There was perhaps no more ardent backer of Bernie Sanders in Southwest Virginia than Bill Bunch.
The 67-year-old farmer and retired postal worker mounted a brief run for Congress this year with the sole purpose of spreading the Bern across the state’s coalfield country.
But when the Democratic National Convention kicks off in Philadelphia this week, Bunch will be there, ready to rally around Hillary Clinton’s candidacy.
“I’m still enthused for the long haul, because we have to be. We don’t have any choice,” said Bunch, who won a slot earlier this year as a Sanders convention delegate.
“The stakes are so high with climate change and our corrupt political system that has to be changed, and this is the start of it,” he said. “We need to work hard to get Mrs. Clinton elected and then work hard to push forward on the changes in our platform. The Democratic platform right now is the most progressive in history, and it’s needed.”
The Democratic convention, which gets underway Monday, puts a four-day spotlight on Clinton and her newly announced running mate, Virgina’s Sen. Tim Kaine, at a time when many Sanders supporters remain uncertain of how to proceed and rumblings of a possible floor protest linger.
Nathan Auldridge, a Sanders delegate on the rules committee already meeting in Philadelphia, said he hoped party activists will be able to come together to “keep progressive politics moving forward.”
Some believe the deck was stacked against Sanders, Auldridge acknowledged, a point the rules committee will debate this weekend as it crafts recommendations on issues like whether the party should continue using superdelegates.
But while Clinton may have benefited from the current system, he said, she didn’t put it in place and isn’t responsible for it.
“She didn’t start the fire, to quote Billy Joel,” said Auldridge, who also serves as chair of the Salem Democratic Committee.
Sanders, for his part, reportedly plans to address his nearly 1,900 delegates before the start of the convention and vowed in his endorsement of Clinton earlier this month to help her get elected.
Auldridge — who won’t be a voting delegate at the convention itself but hopes to attend some of the events — said he has no qualms about backing Clinton.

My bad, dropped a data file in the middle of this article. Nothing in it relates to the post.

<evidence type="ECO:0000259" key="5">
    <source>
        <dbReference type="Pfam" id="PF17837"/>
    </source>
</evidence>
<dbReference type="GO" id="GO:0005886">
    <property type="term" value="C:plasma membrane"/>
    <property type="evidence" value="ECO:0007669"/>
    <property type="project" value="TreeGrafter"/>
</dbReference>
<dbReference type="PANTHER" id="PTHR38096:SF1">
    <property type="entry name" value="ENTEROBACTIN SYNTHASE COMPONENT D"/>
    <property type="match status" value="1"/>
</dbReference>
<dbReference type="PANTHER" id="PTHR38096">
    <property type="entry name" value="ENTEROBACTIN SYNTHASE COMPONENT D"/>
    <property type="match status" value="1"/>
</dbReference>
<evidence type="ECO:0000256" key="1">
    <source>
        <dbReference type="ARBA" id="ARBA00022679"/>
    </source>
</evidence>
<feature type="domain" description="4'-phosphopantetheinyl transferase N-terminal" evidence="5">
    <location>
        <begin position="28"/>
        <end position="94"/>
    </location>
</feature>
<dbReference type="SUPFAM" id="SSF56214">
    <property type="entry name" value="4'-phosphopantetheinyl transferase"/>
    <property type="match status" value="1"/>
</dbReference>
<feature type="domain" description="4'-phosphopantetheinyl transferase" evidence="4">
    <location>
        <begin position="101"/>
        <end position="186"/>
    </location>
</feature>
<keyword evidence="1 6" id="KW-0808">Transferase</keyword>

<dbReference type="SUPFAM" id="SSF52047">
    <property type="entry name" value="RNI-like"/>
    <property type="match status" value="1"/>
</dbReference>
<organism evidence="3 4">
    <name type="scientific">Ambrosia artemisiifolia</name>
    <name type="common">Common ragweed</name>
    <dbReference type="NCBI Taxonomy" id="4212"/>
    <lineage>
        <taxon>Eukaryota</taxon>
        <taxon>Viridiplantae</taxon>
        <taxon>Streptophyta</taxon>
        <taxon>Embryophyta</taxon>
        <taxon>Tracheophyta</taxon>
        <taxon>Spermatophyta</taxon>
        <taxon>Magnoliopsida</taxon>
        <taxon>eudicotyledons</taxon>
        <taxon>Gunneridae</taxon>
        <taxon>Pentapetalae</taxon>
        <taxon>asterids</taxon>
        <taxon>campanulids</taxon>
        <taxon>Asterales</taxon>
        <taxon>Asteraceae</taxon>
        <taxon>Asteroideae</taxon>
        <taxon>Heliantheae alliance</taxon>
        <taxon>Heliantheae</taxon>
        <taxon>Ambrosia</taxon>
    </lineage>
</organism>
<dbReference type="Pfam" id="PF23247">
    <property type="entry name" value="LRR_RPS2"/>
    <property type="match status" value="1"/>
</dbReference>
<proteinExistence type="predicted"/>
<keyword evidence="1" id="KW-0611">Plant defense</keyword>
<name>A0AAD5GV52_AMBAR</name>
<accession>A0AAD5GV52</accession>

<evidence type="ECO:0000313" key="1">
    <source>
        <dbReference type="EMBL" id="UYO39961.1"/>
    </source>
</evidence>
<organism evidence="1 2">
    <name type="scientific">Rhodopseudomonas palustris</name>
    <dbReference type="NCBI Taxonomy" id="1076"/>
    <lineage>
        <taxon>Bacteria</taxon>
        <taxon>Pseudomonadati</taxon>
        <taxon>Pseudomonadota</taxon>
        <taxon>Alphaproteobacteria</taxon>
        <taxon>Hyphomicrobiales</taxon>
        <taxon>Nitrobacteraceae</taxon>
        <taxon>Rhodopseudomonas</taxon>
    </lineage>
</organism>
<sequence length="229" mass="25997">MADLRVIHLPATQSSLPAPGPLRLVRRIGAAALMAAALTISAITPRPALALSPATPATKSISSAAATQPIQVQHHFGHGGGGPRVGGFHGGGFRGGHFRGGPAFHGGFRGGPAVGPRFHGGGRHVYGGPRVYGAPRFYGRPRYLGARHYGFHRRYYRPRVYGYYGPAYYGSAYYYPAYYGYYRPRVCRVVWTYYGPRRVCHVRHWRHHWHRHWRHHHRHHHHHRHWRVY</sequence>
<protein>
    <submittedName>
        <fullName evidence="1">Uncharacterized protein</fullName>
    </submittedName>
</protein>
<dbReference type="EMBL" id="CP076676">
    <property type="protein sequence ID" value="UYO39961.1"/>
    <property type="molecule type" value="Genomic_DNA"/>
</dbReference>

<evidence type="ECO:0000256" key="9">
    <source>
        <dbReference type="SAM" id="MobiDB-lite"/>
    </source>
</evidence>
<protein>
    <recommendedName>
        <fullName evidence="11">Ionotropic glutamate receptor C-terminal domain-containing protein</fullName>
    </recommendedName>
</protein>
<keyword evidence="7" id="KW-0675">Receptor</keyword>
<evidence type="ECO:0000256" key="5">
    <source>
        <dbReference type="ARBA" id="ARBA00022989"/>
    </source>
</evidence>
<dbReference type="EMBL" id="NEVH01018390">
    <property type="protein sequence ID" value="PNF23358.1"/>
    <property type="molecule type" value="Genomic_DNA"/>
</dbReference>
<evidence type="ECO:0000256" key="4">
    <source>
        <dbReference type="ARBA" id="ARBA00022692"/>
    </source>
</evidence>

“Comparing Clinton to Trump, it’s Clinton easily,” he said. “Clinton has a lifetime of backing progressive issues and standing up for women’s rights and a record of pushing for increased access to health care for Americans.”
The Democratic convention is expected to bring more than 4,700 delegates to the Wells Fargo Center near Philadelphia’s waterfront, along with a host of politicos, as well as activists planning to stage protests around the event.
Local Democrats making the trek anticipated last week that it would be a less fraught affair than the Republican National Convention was at times.
“I think it’s always dramatic to nominate a candidate to be president of the United States. In fact, it’s probably one of the most dramatic things we do as citizens,” said Victoria Cochran, a Clinton delegate who was also a delegate during the 2012 party convention in Charlotte.
“But do I expect anything to be reality TV dramatic? No,” she said.
Cochran, of Montgomery County, praised Sanders and the issues he brought to the forefront, but added she was glad to see him come together with Clinton.
“Hillary Clinton and Bernie Sanders and, I believe, the whole Democratic Party want to focus on the things that unite us,” she said. “We have so much more in common than we have that divides us, and yet Donald Trump wants to focus on the things that divide us.”